Crucially, how it writes…  The Gist employs a big #6 Bock nib, available from Tactile Turn in steel, titanium and gold versions.  Bock’s steel nibs are firm but widely admired, and we’ve had no reports of any problems there.  The titanium nib is a bit more of an acquired taste as there is flex, but not always as much smoothness as flex fans generally like. The #6 Bock gold nib writes beautifully (as also seen on the Diplomat Aero and Kaweco Elite/Supra, for instance), albeit following quite an outlay.  If that range of options doesn’t suit, it is also possible to transplant a JoWo #6 into the Bock feed, as seen in the modified example below (displaying rhodium, ruthenium and zirconium from left to right).gistpolycarbonitezirconium

Pen! What is it good for?  This is a well thought-through ‘every-day carry’ pen which can be comfortably used for long writing sessions and will serve as a sturdy workhorse.  Some of the all-metal versions are probably great for exhibitionist bling, too, but we’re not going to admit to being interested in that around here, oh no…

gistbrass1VFM  The Gist has to cope with transatlantic tariffs and the buffeting of currency exchange rates, so competing on price with European offerings is not always going to be easy. With a simple steel nib, the all-polycarbonate looks to us like fair, albeit perhaps not stellar, value at £70 – whereas just £30 more will get you the all-copper version which seems an absolute steal.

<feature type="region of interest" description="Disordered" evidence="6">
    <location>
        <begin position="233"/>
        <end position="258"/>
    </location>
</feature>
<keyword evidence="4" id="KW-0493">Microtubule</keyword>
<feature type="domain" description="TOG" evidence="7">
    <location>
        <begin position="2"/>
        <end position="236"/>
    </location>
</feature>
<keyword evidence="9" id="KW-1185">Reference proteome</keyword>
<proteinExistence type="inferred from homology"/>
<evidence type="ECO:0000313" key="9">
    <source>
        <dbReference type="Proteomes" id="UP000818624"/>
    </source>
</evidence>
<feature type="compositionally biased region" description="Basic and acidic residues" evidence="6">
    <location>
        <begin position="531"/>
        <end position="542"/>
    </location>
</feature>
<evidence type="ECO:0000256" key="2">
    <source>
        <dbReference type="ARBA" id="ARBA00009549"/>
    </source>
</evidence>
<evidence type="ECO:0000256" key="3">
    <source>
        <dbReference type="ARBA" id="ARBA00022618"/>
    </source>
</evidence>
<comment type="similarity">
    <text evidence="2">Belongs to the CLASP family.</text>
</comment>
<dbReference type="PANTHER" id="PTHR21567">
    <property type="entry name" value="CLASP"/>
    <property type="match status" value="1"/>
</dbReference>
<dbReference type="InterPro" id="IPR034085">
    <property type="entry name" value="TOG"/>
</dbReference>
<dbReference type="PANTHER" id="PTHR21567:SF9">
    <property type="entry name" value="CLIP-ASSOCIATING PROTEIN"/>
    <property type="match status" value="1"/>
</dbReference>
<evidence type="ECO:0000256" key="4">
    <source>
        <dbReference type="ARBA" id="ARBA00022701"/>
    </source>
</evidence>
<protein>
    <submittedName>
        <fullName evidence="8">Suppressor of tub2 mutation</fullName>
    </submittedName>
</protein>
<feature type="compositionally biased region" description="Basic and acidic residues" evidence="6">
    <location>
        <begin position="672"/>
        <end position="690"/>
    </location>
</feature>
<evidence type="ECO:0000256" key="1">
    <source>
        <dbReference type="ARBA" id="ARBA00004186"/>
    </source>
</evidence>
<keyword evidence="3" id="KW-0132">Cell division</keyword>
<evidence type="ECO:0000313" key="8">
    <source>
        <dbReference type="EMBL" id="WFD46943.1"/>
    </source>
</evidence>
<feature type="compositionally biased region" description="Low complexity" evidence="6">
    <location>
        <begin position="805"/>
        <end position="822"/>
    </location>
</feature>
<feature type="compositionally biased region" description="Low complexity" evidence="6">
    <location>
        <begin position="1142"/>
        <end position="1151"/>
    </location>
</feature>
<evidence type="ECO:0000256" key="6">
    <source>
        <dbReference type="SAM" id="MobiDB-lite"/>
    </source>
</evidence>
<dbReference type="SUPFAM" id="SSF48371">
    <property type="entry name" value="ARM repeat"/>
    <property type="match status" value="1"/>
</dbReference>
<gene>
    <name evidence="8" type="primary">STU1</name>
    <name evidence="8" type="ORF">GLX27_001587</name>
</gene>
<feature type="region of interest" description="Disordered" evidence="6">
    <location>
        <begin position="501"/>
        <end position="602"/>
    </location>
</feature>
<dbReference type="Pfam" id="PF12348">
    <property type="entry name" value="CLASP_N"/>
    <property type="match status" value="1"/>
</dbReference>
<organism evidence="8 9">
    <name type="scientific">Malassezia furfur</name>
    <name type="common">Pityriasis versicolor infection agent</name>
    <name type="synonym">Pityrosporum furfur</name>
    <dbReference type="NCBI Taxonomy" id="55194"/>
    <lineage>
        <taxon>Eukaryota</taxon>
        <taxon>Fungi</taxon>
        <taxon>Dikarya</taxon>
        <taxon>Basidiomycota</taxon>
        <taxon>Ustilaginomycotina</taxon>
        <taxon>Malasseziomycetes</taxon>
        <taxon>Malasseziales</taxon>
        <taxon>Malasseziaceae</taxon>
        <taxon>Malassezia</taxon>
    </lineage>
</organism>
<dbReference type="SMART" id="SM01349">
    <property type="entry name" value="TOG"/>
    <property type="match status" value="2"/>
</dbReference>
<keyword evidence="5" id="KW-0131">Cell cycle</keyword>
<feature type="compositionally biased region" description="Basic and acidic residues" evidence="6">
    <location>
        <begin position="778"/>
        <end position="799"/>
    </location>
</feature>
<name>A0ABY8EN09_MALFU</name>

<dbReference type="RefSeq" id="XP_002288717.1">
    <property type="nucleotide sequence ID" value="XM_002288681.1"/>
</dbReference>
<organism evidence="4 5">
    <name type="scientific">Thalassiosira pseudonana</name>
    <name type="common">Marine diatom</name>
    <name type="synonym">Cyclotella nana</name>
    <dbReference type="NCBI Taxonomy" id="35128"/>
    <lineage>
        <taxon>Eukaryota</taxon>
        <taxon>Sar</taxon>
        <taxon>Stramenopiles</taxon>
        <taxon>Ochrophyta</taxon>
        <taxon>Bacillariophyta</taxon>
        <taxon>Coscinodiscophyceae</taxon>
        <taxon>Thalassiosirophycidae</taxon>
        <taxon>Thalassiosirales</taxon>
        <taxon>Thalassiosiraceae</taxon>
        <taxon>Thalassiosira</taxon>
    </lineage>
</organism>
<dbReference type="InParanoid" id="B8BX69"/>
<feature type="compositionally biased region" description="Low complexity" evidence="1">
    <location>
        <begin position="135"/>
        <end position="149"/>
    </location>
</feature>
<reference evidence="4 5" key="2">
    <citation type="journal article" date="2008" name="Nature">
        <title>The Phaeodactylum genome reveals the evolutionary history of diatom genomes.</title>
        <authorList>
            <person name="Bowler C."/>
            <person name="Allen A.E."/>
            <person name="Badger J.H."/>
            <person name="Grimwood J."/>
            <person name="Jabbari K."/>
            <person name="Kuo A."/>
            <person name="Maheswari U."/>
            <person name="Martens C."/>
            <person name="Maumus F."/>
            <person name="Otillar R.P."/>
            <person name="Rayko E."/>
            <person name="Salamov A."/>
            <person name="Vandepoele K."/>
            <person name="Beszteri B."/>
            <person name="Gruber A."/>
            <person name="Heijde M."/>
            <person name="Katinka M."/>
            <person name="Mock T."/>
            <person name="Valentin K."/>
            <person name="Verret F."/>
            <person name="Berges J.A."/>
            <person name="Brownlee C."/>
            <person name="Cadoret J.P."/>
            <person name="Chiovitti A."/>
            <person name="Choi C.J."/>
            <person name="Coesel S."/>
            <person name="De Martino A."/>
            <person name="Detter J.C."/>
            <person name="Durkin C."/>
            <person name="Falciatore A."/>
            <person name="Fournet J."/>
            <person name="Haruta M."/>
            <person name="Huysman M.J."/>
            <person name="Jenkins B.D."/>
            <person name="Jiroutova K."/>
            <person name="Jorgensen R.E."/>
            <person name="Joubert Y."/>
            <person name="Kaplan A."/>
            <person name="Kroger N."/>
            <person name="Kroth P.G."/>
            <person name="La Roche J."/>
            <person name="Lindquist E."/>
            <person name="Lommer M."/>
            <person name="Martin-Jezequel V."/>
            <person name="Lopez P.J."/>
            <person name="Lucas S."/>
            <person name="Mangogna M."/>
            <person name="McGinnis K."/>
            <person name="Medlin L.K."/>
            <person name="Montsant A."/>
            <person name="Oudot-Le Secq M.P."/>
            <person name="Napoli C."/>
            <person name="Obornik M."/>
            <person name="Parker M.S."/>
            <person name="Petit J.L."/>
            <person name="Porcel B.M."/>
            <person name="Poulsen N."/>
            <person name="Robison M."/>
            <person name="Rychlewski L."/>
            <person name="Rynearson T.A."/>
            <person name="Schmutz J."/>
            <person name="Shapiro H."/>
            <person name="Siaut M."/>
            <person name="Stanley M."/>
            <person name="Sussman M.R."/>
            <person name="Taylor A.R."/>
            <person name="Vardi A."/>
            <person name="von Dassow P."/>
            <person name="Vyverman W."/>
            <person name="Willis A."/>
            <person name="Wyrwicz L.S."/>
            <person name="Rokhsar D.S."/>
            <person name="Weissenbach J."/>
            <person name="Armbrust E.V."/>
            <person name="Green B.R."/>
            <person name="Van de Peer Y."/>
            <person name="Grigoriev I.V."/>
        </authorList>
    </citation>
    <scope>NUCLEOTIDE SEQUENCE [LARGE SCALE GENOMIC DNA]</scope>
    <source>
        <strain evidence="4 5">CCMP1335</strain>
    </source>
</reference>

If this isn’t quite your cup of tea, but almost…  There’s nothing quite like the Gist, really, although there other pens which bear some comparison on the basis of the materials.  If you love the polycarbonate finish then the Lamy 2000 employs similar material, albeit with a much less visible nib. If you really want the brass Gist but are struggling with the import logistics, Kaweco’s Supra has a similar heft and also uses the Bock #6 nib. There are no other Tactile Turn fountain pen designs yet – although just imagine this shape scaled-up to fit JoWo’s #8 nib… hmm, maybe next Christmas.

Our overall recommendation  Try a friend’s Gist first – it’s a bit of a ‘Marmite proposition’ in some guises – but if you like it, buy one.  Individual pen-makers who connect with writers and adapt to their needs like Will does deserve their success – and maybe, just maybe, you’ve been good enough to deserve one of his pens.

gistbrass2Where to get hold of one  Newcomer e-tailer iZods is stocking a broad sample of the Gist range in the UK, including the titanium and copper versions here.  If you want the full range including all the stock options, you can also buy direct from Will here, although beware of those import taxes.

This meta-reviews references:

Thanks to  Roy at iZods for lending John a Gist to play with.

Saturnalia Shopping

OK, it’s not the C-word quite yet, but it’s creeping up fast, and it’s handy to have a few fountain pen options up your sleeve!  Thanks to Nikki and John  we have a handy set of ideas below, divided into products available at less than £25 (handy for family who want to know what to get for you) and products priced under £125 (in case the Elves leave you some pocket money to spend on yourself!), so read on and break out the wrapping paper…